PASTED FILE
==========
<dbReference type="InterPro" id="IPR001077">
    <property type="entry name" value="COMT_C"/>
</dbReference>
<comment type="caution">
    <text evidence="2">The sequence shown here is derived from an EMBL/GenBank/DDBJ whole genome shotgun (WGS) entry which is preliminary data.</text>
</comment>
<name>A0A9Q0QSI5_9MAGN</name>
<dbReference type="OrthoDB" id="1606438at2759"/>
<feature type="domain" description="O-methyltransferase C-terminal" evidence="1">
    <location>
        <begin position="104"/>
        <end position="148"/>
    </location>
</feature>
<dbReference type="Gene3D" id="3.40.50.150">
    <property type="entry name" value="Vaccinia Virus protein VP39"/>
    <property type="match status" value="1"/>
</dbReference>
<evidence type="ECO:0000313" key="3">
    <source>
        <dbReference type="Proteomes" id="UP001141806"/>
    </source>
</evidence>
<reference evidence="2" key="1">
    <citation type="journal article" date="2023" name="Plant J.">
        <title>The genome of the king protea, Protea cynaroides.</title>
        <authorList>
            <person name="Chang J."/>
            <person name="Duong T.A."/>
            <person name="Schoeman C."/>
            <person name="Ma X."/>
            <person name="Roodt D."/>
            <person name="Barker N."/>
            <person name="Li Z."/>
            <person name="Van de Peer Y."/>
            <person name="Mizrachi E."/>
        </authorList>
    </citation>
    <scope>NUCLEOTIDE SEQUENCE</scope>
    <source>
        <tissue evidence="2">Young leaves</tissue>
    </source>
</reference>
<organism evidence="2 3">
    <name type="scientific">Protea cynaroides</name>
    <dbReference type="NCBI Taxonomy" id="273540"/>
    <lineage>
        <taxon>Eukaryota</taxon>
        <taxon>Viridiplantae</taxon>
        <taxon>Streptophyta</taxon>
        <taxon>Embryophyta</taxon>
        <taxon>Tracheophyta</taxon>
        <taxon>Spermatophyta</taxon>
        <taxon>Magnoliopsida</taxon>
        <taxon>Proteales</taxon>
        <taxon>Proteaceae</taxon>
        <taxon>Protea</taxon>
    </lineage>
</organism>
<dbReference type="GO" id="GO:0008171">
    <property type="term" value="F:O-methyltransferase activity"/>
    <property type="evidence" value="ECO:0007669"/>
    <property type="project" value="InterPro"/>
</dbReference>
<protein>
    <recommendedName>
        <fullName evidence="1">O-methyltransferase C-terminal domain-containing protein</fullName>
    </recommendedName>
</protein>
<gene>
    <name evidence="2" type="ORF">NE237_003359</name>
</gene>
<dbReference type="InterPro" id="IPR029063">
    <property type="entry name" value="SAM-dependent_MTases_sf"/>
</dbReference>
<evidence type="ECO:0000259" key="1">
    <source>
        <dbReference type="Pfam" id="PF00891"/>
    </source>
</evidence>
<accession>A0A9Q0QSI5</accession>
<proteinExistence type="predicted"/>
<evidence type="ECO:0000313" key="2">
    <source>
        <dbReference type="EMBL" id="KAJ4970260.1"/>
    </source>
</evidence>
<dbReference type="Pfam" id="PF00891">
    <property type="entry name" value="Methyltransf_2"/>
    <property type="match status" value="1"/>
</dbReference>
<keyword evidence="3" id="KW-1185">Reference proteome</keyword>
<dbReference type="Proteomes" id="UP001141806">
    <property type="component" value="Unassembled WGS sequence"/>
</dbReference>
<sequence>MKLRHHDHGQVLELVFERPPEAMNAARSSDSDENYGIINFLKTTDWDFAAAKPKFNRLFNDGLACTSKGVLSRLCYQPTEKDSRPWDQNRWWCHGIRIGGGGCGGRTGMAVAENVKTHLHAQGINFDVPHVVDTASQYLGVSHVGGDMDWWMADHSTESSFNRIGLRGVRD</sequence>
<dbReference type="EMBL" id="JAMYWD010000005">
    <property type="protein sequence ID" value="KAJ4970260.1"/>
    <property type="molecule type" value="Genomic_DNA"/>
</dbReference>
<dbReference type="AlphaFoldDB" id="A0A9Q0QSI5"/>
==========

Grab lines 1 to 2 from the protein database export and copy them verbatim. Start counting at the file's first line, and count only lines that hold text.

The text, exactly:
<dbReference type="InterPro" id="IPR001077">
    <property type="entry name" value="COMT_C"/>